Earl Scruggs at the Ryman Auditorium

First off, I must say that the Ryman Bluegrass Night concert series is an unbelievable value; $26 to see honest music at an intimate venue. You really can't beat it! The opener, Sarah Jarosz, was a pleasant surprise. I was prepared for your standard singer/songwriter fare until she kicked it off by playing two songs on banjo and then proceeded to jump back and forth between guitar and mandolin. Her originals were pretty good, but it was her instrumental that really brought the house down. Up until that point there were only hints that she was an accomplished musician capable of ripping crazy arpeggio runs. Aside from her originals she also picked some great covers; Bob Dylan's "Ring Them Bells", Patty Griffin's "Long Ride Home" and fittingly for the Ryman "Blue Moon of Kentucky". All this at 19!

As a precursor to the show I watched a 1972 documentary on Earl Scruggs via Netflix; Earl Scruggs: Bluegrass Legend: Family & Friends. I was hoping for a life story, but it mainly focussed on his attempts to move beyond bluegrass. Much like many of today's documentaries it relied on support from pop stars of the day; Bob Dylan, Joan Baez, Roger McGuinn. The oddest moment occured when Earl and his son Randy "jammed" with a Moog Synthesizer! It was amazing seeing him play with his two sons in 1972 and then move ahead 38 years later doing just that. They even played a few of the same tunes! Just the day before Randy had been flirting with Joan Baez as an awkward teen, the next he is an aged man playing the Ryman with his elderly father. It was a fake nostalgic moment.

Much like B.B. these days, Earl sat down the entire show. He let his son and bassist, Gary, do all the talking but he still had the umph to kick off every tune with a stampede of banjo flourishes. His timing was rather liberal but he always seemed to realize his mistakes and account for them. For the most part his band carried the weight with Earl providing fills and comping. There were a few odd endings and lost changes but that's what we all expected right? At 86 how can you possibly have the dexterity you had in your early age?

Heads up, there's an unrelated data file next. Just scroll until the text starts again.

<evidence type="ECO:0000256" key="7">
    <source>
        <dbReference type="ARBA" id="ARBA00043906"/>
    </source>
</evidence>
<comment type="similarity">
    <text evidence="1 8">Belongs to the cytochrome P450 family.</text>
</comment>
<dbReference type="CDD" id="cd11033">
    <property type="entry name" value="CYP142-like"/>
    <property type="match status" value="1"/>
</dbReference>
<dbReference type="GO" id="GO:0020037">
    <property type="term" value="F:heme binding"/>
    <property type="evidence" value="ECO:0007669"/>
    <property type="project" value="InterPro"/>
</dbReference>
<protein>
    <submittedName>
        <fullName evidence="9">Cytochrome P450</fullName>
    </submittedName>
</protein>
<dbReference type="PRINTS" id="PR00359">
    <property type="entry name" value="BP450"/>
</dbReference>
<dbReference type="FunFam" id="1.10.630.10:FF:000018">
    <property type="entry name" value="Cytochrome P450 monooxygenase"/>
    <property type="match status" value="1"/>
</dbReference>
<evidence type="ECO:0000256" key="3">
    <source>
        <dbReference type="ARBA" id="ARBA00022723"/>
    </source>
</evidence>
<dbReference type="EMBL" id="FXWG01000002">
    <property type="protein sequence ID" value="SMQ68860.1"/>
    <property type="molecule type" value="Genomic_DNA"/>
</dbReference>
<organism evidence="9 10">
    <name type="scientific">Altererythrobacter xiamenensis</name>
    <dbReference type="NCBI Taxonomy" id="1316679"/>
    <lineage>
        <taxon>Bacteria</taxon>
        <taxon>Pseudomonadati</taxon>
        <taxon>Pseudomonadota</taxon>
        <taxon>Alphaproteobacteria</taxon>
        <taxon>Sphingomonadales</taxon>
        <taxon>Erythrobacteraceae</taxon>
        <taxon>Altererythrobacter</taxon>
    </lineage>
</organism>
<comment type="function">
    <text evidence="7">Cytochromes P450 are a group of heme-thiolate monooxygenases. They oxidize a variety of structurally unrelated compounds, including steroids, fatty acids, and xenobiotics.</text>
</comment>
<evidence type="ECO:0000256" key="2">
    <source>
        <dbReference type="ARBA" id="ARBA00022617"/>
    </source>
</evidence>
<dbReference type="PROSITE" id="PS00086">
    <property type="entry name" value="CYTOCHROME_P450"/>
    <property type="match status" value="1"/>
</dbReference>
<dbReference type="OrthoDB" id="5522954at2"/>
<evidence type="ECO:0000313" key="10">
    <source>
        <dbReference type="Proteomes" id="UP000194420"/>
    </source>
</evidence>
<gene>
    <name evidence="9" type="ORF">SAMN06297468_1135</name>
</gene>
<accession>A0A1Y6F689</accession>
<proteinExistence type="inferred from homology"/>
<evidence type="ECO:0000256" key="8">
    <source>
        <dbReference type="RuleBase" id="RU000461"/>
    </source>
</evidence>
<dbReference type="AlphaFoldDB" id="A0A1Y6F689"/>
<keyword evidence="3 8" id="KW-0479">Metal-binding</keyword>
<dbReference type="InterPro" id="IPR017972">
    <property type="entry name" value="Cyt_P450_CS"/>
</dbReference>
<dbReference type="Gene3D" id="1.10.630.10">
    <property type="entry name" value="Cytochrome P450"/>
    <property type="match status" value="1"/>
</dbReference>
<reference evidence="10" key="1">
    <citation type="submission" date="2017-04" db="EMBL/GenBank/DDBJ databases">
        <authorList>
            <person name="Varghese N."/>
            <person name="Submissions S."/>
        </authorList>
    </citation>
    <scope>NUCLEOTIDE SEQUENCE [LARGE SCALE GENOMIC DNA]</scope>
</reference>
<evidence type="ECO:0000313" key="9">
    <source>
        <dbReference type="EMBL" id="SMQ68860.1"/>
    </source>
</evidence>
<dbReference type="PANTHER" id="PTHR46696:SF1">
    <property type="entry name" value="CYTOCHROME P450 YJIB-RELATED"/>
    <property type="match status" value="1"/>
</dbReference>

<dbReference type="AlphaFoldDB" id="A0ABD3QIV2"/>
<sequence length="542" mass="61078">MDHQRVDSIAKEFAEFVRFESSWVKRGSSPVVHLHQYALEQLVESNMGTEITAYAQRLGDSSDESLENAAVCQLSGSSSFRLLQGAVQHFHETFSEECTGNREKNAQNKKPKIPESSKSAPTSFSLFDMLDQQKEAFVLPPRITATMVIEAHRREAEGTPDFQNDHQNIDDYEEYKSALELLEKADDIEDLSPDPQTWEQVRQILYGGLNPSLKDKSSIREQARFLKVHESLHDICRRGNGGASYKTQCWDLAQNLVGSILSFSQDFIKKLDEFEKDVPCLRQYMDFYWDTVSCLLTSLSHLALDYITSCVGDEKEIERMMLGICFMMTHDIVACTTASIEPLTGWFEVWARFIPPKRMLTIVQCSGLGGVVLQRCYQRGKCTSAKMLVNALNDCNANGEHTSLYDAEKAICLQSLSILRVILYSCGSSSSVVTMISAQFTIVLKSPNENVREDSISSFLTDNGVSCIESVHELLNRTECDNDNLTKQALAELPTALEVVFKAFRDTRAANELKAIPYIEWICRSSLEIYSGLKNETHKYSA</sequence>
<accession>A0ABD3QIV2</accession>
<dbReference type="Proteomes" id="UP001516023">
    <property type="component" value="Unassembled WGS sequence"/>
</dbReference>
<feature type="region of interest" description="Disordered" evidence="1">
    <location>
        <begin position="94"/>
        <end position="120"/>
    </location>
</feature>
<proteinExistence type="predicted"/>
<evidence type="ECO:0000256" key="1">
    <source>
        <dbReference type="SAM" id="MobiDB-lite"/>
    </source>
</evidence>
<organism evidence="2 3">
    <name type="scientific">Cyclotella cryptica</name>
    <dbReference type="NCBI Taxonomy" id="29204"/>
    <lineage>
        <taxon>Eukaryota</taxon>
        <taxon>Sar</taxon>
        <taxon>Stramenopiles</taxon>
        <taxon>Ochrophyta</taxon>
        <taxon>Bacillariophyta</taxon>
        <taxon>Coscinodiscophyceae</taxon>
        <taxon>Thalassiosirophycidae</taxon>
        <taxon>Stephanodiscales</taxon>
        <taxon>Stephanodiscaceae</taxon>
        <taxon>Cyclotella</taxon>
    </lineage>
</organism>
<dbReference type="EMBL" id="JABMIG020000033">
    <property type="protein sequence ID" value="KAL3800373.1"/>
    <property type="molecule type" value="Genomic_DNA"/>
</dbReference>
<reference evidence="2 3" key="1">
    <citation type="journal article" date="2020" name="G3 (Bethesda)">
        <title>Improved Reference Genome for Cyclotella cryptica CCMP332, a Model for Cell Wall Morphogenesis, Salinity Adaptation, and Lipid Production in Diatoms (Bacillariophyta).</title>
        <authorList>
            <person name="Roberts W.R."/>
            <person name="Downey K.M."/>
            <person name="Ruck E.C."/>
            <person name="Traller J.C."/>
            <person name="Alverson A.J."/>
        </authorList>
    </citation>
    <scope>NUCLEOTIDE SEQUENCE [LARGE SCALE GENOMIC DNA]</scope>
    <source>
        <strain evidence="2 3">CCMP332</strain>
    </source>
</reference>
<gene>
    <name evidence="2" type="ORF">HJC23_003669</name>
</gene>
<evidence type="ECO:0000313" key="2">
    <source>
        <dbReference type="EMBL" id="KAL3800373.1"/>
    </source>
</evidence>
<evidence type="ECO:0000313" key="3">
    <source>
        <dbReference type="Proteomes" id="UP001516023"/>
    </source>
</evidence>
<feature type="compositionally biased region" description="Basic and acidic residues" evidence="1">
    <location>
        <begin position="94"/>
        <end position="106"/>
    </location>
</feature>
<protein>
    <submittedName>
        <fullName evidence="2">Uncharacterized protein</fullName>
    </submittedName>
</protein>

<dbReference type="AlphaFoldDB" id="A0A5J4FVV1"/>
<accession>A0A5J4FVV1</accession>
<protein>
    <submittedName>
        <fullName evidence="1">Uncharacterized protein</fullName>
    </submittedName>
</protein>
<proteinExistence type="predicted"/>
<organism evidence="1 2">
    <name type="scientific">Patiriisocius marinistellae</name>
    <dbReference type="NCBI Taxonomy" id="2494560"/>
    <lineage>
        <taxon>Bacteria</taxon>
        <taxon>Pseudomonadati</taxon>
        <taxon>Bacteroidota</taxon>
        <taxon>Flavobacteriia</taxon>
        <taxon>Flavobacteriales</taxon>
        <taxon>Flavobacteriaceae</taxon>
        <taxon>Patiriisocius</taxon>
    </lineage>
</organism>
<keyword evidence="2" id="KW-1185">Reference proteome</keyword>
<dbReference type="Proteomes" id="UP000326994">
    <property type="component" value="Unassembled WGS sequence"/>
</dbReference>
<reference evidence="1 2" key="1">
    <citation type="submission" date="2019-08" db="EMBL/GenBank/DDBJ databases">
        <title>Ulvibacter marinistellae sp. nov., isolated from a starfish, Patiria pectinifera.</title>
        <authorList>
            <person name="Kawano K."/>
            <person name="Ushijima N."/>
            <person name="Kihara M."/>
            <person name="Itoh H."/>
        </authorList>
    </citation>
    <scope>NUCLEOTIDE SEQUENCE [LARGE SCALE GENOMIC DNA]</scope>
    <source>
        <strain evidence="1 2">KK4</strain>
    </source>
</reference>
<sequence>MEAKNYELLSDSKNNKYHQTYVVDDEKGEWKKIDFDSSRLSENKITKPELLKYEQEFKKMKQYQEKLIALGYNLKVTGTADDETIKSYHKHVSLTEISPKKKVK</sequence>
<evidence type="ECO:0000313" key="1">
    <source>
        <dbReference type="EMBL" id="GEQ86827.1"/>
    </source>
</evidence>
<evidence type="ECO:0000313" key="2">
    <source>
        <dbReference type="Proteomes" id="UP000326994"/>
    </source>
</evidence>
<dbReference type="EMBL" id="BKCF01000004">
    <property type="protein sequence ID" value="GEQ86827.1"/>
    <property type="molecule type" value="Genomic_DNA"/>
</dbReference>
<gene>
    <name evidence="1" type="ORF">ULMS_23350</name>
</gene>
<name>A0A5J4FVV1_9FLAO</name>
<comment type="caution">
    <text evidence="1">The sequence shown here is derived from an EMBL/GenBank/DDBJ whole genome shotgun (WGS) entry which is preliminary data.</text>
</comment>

This begs the question how much do you go for the music and how much is it respecting a true music legend for his past achievements? You have to respect the artists that won't exploit legendary status; Robert Plant nixing the Zep tour. On the other hand, as long as it is coming from an honest place, you have to respect the passion of someone who wants to keep playing because that is all they've known and could very well be the thing keeping them going.

From where we were sitting we had a full view of the side stage. For the first half of the show Emmylou Harris sat watching in the shadows until being called upon to sing the Carter Family classic "Keep On The Sunny Side". She joked about having "over 60 disease" and used that as an excuse to read the lyrics off a piece of paper. It seemed as if she was holding on for dear life during the verses until reaching the unforgettable chorus. On the next tune when she strapped on her Gibson jumbo and while more at ease and proved that you can still sound great in your 60's.

The next guest was Vince Gill. Unlike Harris' understated and respectful stage persona, Gill tends to take over the show when he sits in; such was the case when I saw him with the Time Jumpers at The Station Inn. It isn't a malicious thing, the man just loves to play and is infectious. He told a poignant story of his own father cursing Scruggs as he struggled to master the Scruggs banjo style. This was followed by a song about just that, during which Gill gave Earl two solos. No other song that night had Scruggs soloing as much. Gill let Scruggs shine because that was why we all were there.

MC, Eddie Stubbs was the unsung hero of the night. His introduction for Scruggs expertly summed up the legendary figure. Stubbs' knowledge of country music is profound and proves that just because you can become an instant expert on something via wikipedia doesn't mean that you know how to piece it all together. Perhaps his best addition to the night was in trying to coax an encore from Scruggs. After the last number everybody stood applauding. Stubs looked over at the production manager who offstage was signaling furiously to end the show. This went on for a good two minutes until Stubbs expressed that the show was indeed over. In extending the applause, it was as if he was giving a man who first turned so many heads at the Ryman a glorious send off.